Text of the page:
another dog or person.

Care and Training: Short haired Chihuahua should be brushed gently or wiped
with a damp cloth. The long haired Chihuahua should be brushed daily with a soft
bristle brush. Bathe only when necessary. Check ears regularly and keep nails
trimmed. Chihuahuas should be socialized early so that they will get along with
other dogs and pets. Minimal exercise is required for both varieties of

Learning Rate: High. Chihuahuas are very intelligent.

Activity: Low - Moderate. Some Chihuahuas will play and jog with their owners,
while others are just too small to do a lot of exercise. They are the ultimate lap

Special Needs: Socialization, supervision with children and other animals.

Living Environment: Must live indoors due to their fragile bodies, but they enjoy
outdoor activity.

Health Issues: Collapsing trachea. heart problems, hydrocephallic, and patellar
luxation. Other health concerns include eye problems and hypoglycemia.
Chihuahuas are very fragile dogs whose bones can break easily.

Life Span: 12 - 14 years.
Litter Size: 1 - 4 puppies.

Country of Origin: Mexico
History: Discovered by Americans in Mexico around the mid-nineteenth century,
around 1850, the true origins of the Chihuahua's ancestors still remain a mystery.
Several theories seem to indicate that Spanish traders may have brought a small
dog from China to Mexico in their explorations, and from there that small dog bred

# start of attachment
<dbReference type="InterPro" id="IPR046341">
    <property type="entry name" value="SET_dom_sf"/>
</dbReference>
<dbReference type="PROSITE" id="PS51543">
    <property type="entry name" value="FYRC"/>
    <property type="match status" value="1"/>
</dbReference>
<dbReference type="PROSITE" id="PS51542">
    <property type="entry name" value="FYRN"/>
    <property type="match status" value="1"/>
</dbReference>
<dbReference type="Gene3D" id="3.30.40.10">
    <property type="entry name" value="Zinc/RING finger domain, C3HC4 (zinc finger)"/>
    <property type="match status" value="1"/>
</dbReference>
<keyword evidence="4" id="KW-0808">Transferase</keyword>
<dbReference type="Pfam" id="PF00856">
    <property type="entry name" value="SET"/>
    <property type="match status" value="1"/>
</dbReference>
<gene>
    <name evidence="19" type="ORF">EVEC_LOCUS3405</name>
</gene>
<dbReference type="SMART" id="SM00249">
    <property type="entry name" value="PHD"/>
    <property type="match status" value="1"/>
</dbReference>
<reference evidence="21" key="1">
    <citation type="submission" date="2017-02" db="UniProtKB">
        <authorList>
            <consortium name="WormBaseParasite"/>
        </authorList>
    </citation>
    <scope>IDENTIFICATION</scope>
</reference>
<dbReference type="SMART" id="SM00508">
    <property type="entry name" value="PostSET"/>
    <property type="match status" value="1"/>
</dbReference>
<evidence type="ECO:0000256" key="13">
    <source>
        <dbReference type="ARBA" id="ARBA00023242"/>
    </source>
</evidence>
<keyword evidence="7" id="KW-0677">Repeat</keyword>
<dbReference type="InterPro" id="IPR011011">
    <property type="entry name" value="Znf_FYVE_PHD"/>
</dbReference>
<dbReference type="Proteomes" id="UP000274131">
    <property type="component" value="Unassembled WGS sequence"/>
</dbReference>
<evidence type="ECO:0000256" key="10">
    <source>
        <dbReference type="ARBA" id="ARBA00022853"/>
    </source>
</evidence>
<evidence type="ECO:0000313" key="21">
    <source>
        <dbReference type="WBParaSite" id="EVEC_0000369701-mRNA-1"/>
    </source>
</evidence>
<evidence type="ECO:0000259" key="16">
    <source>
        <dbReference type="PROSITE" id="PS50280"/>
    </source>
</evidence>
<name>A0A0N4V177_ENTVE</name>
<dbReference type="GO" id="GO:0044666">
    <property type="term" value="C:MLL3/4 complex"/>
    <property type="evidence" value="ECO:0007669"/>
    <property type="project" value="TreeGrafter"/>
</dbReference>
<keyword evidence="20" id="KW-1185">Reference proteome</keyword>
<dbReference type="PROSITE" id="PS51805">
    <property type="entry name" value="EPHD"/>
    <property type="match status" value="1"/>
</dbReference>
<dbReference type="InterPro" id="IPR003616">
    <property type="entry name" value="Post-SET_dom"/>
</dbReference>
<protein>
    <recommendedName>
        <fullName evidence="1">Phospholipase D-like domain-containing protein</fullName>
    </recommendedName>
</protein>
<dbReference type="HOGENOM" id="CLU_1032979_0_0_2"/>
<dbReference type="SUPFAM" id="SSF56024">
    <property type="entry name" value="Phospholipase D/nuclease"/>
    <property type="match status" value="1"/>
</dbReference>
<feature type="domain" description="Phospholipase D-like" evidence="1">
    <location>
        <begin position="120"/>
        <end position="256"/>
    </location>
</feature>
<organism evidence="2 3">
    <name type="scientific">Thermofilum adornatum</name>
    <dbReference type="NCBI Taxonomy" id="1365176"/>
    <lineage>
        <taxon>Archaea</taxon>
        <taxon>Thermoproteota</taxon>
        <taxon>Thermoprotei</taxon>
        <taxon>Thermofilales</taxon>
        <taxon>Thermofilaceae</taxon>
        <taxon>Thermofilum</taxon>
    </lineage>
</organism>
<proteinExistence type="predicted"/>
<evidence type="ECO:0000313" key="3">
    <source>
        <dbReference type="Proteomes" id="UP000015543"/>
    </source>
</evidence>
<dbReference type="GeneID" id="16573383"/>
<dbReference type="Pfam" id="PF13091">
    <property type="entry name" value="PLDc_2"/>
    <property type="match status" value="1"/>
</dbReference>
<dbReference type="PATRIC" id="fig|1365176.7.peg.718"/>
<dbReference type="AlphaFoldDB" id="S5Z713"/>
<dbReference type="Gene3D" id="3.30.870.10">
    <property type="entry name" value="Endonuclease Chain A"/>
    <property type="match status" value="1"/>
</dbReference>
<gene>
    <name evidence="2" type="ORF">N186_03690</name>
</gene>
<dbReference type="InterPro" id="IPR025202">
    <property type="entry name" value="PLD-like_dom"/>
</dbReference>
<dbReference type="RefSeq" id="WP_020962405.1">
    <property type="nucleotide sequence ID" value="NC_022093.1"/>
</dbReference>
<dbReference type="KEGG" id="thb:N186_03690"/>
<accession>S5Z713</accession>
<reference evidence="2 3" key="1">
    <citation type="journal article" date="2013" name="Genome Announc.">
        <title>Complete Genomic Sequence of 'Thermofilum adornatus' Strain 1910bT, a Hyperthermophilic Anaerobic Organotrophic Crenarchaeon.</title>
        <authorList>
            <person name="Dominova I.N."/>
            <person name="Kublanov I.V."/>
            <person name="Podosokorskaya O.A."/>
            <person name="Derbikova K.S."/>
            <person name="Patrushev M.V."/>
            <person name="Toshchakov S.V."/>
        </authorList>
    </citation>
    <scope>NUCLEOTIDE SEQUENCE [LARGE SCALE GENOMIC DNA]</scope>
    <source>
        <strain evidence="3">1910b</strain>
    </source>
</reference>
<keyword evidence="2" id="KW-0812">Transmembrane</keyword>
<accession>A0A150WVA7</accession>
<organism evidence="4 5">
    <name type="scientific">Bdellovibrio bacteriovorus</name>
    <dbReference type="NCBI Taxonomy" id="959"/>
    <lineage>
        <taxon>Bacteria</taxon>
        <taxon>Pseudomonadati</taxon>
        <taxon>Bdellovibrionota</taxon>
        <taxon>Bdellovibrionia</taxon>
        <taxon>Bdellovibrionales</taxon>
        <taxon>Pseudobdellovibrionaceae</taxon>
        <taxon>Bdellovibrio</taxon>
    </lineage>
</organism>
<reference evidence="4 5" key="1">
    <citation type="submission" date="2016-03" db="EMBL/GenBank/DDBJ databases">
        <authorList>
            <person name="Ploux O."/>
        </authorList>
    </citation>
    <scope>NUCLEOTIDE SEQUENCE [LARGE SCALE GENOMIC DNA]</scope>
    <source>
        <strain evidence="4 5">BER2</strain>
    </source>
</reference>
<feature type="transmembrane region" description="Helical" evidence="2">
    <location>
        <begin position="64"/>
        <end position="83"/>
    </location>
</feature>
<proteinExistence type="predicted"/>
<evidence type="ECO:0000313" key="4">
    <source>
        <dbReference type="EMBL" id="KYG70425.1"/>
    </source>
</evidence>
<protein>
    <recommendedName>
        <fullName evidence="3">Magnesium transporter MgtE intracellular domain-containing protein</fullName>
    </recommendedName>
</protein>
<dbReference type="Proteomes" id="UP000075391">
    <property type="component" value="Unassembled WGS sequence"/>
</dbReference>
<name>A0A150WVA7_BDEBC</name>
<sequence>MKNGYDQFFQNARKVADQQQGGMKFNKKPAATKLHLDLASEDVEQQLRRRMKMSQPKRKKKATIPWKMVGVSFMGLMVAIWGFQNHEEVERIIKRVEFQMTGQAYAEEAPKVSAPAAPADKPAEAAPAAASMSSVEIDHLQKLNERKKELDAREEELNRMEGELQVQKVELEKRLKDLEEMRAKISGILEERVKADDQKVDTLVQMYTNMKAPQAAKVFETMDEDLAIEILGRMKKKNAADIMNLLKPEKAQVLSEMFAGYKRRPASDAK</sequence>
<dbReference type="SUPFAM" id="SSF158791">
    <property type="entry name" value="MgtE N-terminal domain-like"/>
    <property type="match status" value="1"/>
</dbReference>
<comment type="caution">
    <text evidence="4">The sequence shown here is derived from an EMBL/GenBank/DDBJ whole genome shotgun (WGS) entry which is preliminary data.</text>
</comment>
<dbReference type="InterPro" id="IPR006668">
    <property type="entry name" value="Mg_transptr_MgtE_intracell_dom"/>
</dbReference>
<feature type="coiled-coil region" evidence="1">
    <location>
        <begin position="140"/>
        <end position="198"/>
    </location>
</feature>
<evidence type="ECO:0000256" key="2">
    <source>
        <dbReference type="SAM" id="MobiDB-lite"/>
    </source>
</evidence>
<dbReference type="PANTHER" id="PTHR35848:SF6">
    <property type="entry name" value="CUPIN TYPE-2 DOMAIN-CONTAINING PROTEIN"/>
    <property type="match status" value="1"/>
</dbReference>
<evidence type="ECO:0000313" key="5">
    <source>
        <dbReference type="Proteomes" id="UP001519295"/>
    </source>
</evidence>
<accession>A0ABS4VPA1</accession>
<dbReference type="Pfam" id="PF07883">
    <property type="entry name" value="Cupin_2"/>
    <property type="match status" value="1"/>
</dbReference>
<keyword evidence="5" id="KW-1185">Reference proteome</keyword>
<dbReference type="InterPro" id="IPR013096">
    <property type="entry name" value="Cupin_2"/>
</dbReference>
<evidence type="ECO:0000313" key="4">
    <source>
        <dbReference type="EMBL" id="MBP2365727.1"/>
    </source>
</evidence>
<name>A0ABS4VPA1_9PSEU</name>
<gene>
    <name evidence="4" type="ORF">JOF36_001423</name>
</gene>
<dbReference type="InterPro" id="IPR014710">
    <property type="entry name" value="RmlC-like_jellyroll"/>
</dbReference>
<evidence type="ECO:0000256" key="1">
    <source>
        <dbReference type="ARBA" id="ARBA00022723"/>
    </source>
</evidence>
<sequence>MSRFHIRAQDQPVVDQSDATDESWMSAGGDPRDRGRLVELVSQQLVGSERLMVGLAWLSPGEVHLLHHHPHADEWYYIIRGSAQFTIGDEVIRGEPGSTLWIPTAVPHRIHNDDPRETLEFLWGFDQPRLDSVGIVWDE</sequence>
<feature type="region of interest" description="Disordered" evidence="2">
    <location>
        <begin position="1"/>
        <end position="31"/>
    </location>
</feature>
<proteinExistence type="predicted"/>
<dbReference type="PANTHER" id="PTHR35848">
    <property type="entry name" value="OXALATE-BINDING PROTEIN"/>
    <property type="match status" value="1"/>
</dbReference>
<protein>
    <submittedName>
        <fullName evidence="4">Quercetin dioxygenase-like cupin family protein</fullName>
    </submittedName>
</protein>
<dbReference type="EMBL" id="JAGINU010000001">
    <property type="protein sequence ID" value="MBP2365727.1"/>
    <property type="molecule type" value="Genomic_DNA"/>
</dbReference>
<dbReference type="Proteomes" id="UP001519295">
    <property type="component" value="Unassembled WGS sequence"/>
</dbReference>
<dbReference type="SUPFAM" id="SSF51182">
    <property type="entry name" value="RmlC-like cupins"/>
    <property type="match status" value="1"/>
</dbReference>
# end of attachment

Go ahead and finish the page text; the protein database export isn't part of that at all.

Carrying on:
with the local dogs, possibly the Mexican Hairless Dog or Techichi, a breed kept
by the Aztecs and Toltecs. Others say the breed was mixed with the Chinese
Crested. The Techichi was a breed, in legend, used by the Aztecs and Toltecs as
sacrificial dogs and possibly even as food. Chihuahuas' coats were the
determinate for whether they lived or died, according to myth. The Aztecs are said
to have believed that Chihuahuas born of blue coat were sacred, while those born
of a red coat were sacrificed on funeral pyres. Other theories suggest that
Chihuahuas have been around for thousands of years, having lived with the
Africans, transported to Malta in 600 B.C., and then lived there for centuries. The
likeness of a Chihuahua was recorded in Rome in the Sistine Chapel on a fresco
painting by Botticelli in 1492. Not only did this little dog get around to Europe, but
in 1910 a zoologist uncovered the remains of a tiny dog in Egypt who shares the
same characteristic soft spot, or mollera, on the skull that Chihuahuas currently
have. Therefore, they may have also existed in Egypt some 3,000 years ago. In
the 1850s, a few of these small specimens were brought to America from Mexico,
but remained out of the spotlight until later. The Chihuahua first came to be
known popularly in Mexico City around 1895, and the breed was named after the
city it supposedly came from, Chihuahua, Mexico. In 1904 it was registered by the
AKC, and has since gained popularity in the States. Even more popularity came to
rise after certain Taco Bell commercials, using this tiny canine as the icon of their
company, ultimately causing every Chihuahua owner to help their dog learn the
phrase "¡Yo quiero Taco Bell!"